Dispatches from the Digital Revolution
By JEN BRAY
In addition to the most recent attempts by ereader leaders Amazon and Barnes & Noble, there are also other initiatives by online social reading sites and open platforms to be used on any reading device. Here are just a few:
ReadMill is currently creating apps for both the Android market and the iPad. Launched September 13, 2011, ReadTracker allows you to interact with readers by tracking your reading and sharing what you’re reading. The app can track interesting data including how long it takes you to read a book. Although Readmill is currently in closed beta, you can receive an invite by entering your email on ReadMill’s website.
Copia allows social networking, purchasing of books, book groups, and reading on its platform. Copia users can share notes, annotations, and book selections. Like Amazon, Copia allows users to import existing friends and contacts through Facebook and Twitter, in addition to LinkedIn. Copia syncs the reading experience across any devices that you want. In order to learn more about Copia, get a tour here.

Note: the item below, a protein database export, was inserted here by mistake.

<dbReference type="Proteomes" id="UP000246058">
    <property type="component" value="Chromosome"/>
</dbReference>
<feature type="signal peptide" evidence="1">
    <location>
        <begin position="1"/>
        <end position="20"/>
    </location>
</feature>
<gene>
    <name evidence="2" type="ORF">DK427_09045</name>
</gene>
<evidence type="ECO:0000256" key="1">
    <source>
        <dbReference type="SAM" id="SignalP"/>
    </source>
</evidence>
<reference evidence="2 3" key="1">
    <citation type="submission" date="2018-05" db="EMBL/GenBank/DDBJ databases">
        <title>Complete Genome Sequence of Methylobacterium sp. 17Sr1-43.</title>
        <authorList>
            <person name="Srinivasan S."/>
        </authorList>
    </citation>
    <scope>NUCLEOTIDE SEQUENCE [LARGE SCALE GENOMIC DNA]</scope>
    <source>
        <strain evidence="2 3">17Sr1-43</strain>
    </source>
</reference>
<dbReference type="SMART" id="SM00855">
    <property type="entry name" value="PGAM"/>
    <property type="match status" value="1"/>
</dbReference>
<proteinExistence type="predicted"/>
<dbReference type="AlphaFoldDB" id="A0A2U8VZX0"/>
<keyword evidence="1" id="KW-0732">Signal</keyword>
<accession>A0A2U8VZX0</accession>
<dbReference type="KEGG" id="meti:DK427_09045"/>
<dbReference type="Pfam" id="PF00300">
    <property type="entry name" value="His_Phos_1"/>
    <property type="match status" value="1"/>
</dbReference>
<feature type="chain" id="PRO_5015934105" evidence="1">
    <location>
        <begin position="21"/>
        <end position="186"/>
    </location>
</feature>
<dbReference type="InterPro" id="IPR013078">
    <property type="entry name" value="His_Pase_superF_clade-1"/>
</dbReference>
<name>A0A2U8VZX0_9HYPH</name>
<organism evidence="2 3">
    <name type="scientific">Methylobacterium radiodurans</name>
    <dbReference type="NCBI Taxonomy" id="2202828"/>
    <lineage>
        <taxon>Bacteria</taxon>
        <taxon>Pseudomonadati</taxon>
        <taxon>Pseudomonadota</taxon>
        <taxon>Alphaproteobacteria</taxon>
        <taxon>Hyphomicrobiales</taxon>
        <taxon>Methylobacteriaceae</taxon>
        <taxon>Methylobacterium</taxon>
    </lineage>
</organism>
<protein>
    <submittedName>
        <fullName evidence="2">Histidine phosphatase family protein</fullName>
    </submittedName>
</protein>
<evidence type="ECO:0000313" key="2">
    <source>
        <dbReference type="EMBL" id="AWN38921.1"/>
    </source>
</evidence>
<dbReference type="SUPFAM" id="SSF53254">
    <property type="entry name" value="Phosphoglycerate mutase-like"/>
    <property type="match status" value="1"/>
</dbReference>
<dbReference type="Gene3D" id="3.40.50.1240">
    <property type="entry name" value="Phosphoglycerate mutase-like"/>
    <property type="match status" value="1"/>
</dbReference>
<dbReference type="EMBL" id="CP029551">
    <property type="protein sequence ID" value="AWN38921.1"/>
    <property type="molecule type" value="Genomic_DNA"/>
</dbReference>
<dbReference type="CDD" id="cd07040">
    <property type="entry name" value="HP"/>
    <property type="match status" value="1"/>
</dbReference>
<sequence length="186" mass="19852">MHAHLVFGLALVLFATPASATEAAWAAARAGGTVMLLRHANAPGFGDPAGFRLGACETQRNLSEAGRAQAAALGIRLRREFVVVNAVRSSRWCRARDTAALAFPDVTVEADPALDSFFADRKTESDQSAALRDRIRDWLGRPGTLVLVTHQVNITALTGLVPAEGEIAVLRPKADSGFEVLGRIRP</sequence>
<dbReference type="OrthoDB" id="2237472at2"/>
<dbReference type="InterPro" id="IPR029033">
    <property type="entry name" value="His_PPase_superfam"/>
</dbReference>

Goodreads, launched in 2006, help you to decide what books to read next. Goodreads uses titles that you have selected before and gives you recommendations based on that. Goodreads already has 6,400,000 members who have added about 220,000,000 books to their virtual “shelves.” They use an algorithm that analyzes book selection and ratings that help you discover books from other Goodreads users who have similar tastes. Users can create book trivia, make lists of their favorite books, and post opinions. You can set up a free profile at goodreads.com.
Book Glutton “connects people inside digital books” where you can create virtual reading groups, chat inside any chapter, attach comments to paragraphs, and upload books.
Subtext “the first reading community in the pages of your book” and engage in conversations with friends, authors, and experts as you read, “get the story behind the story from your favorite authors,” explore articles, videos, and photos linked the books you are reading.
Have you used any of these platforms? Did it enhance your reading experience?
Next week: How the networked book will affect the reading experience.